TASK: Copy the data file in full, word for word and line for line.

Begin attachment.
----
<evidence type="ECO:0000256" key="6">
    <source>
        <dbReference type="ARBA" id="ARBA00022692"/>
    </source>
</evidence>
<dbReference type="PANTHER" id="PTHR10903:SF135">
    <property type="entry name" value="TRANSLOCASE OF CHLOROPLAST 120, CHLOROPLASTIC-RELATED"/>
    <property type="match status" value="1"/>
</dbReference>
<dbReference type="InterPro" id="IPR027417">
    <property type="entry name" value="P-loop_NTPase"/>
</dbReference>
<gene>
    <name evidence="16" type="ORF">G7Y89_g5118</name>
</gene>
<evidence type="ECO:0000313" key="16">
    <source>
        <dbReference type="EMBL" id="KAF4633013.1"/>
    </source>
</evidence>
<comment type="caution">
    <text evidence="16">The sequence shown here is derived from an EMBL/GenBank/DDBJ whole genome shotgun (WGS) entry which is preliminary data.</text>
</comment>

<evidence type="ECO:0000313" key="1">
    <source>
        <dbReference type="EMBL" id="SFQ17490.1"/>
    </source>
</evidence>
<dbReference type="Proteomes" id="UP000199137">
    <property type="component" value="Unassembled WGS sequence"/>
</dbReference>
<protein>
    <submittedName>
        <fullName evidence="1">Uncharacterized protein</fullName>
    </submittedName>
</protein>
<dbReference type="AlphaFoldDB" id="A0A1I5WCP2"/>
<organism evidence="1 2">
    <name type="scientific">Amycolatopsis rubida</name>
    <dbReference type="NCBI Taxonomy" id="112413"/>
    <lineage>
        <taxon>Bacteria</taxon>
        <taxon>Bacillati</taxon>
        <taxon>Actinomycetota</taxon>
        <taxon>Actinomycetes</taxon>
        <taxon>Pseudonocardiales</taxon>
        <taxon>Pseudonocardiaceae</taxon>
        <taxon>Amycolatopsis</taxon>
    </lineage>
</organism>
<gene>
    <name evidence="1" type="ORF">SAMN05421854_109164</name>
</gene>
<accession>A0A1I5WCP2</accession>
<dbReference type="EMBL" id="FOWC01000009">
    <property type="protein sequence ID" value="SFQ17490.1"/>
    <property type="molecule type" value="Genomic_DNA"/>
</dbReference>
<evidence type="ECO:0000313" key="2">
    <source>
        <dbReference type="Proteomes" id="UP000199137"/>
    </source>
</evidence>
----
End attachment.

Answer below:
<evidence type="ECO:0000256" key="6">
    <source>
        <dbReference type="ARBA" id="ARBA00022692"/>
    </source>
</evidence>
<dbReference type="PANTHER" id="PTHR10903:SF135">
    <property type="entry name" value="TRANSLOCASE OF CHLOROPLAST 120, CHLOROPLASTIC-RELATED"/>
    <property type="match status" value="1"/>
</dbReference>
<dbReference type="InterPro" id="IPR027417">
    <property type="entry name" value="P-loop_NTPase"/>
</dbReference>
<gene>
    <name evidence="16" type="ORF">G7Y89_g5118</name>
</gene>
<evidence type="ECO:0000313" key="16">
    <source>
        <dbReference type="EMBL" id="KAF4633013.1"/>
    </source>
</evidence>
<comment type="caution">
    <text evidence="16">The sequence shown here is derived from an EMBL/GenBank/DDBJ whole genome shotgun (WGS) entry which is preliminary data.</text>
</comment>

<evidence type="ECO:0000313" key="1">
    <source>
        <dbReference type="EMBL" id="SFQ17490.1"/>
    </source>
</evidence>
<dbReference type="Proteomes" id="UP000199137">
    <property type="component" value="Unassembled WGS sequence"/>
</dbReference>
<protein>
    <submittedName>
        <fullName evidence="1">Uncharacterized protein</fullName>
    </submittedName>
</protein>
<dbReference type="AlphaFoldDB" id="A0A1I5WCP2"/>
<organism evidence="1 2">
    <name type="scientific">Amycolatopsis rubida</name>
    <dbReference type="NCBI Taxonomy" id="112413"/>
    <lineage>
        <taxon>Bacteria</taxon>
        <taxon>Bacillati</taxon>
        <taxon>Actinomycetota</taxon>
        <taxon>Actinomycetes</taxon>
        <taxon>Pseudonocardiales</taxon>
        <taxon>Pseudonocardiaceae</taxon>
        <taxon>Amycolatopsis</taxon>
    </lineage>
</organism>
<gene>
    <name evidence="1" type="ORF">SAMN05421854_109164</name>
</gene>
<accession>A0A1I5WCP2</accession>
<dbReference type="EMBL" id="FOWC01000009">
    <property type="protein sequence ID" value="SFQ17490.1"/>
    <property type="molecule type" value="Genomic_DNA"/>
</dbReference>
<evidence type="ECO:0000313" key="2">
    <source>
        <dbReference type="Proteomes" id="UP000199137"/>
    </source>
</evidence>